One of the core aspects of a good security system is having good surveillance. Surveillance is what shows you what’s going on in your home at any given time, and what will give you all the evidence you need in case something happens – two things that are crucial for home security.
The thing is, good surveillance cameras aren’t all that easy to pick from. You will find hundreds, if not thousands of options out there, and you’ll find it difficult to choose which is right for you. They come at varying prices, and they often have very different feature sets.
So, how do we help? Well, join us as we take a look at some key things to consider when you’re choosing a home security camera. Now, a disclaimer first. Any other guide will tell you about the resolution and field of view, so we won’t spend too much time there. Instead, we’ll focus on the additional features and why they’re crucial. Let’s go.
The Spec Sheet
The specifications sheet should tell you what kind of quality you should be expecting from your surveillance camera. First up, the resolution. It is straight-up a number of pixels, which directly indicates how much detail the camera can capture. Here, you want to go 1080p, and the bare minimum is 720p. The difference is visible, but sometimes there’s a massive price difference that makes the jump more expensive than you’d like it.
We should also mention the field of view here. A wider field of view shows you a larger part of the scene. Therefore, you can capture a large part of the scene with a single camera. However, a wider field of view will also have a noticeable drop in image quality as you get closer to the edges, which might be a problem.
Now that we’ve got the basics out of the way, let’s take a look at the other things that come with a good security camera, which are the things that set apart the decent ones from the really good ones.
First up, we have connectivity. There are two main ways to connect your camera, both to the power source and to your viewing solution. When it comes to the power source, you could get a battery-powered camera, but unless you get an expensive one, you’ll have to charge it pretty often, which is far from ideal. Therefore, for reliability’s sake, we would recommend going wired here.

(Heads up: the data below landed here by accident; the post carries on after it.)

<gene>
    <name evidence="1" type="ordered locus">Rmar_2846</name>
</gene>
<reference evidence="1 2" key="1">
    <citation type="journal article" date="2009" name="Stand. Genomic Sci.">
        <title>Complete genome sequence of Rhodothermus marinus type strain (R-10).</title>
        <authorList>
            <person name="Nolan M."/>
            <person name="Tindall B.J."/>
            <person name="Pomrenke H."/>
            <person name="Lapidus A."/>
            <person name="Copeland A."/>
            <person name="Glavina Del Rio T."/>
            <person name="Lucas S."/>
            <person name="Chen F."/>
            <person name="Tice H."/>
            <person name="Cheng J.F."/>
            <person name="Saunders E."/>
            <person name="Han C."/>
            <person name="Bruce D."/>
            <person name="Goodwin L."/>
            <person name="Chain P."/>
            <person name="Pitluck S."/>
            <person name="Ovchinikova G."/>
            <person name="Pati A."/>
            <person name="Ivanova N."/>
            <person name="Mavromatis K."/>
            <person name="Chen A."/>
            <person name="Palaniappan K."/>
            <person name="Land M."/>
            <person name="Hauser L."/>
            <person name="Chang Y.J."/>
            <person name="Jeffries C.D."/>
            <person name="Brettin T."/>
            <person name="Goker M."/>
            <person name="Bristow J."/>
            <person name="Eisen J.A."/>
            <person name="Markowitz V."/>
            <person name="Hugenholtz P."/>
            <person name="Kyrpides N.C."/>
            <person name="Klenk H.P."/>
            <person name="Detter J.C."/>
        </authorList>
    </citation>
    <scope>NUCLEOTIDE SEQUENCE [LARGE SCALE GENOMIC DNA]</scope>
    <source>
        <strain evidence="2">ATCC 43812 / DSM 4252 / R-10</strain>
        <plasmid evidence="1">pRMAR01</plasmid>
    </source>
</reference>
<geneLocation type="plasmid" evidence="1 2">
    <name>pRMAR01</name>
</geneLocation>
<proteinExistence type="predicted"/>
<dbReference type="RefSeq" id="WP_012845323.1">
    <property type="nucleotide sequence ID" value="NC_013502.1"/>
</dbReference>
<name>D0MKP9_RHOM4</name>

Where we would definitely recommend going wireless is with video transmission. Nowadays, good cameras don’t require a centralized storage device such as a DVR. Instead, they save footage to the cloud, using your home’s internet connection. And while you could have a cable running here, why not go wireless and keep the installation a bit cleaner and more clutter-free?
Since these cameras are connected to the internet, this also means that you’ll be able to access them from wherever you are in the world. Whether it’s just to check up on what’s happening in your home or to download a video or photo, it’s a nice feature to have.
This is another thing we would wholeheartedly recommend, but not a lot of cameras have it. What you get is a sensor that instantly recognizes when someone is moving in front of it. At what distance this happens varies with the quality of the sensor, and you might even get one that’s adjustable, even though that’s often pricey.
If a camera has one, that means that you don’t have to keep it recording continuously. That will not only fill up the storage but will also require that you scrub through hours of footage just to find those ten minutes you actually need. A motion sensor will tell the camera to start recording as soon as there’s movement, so you don’t miss out on anything important.
Last but not least, while most camera sensors record good, high-quality video during the day, many of them struggle at night. The solution? Infrared LEDs. There are usually four to eight, surrounding the camera lens. Since they’re Infrared, they’re invisible to the human eye. However, for the camera’s sensor, they’re going to illuminate the entire scene and make it seem like it’s daylight.
If you’re going to be using your camera in a room that’s not going to be lit up the whole time, IR LEDs are crucial. They’re sometimes limited in terms of distance, but you’ll still get much better video at night than you would without them. And this can mean the difference between being able to see the face of the burglar and not having a way to identify them.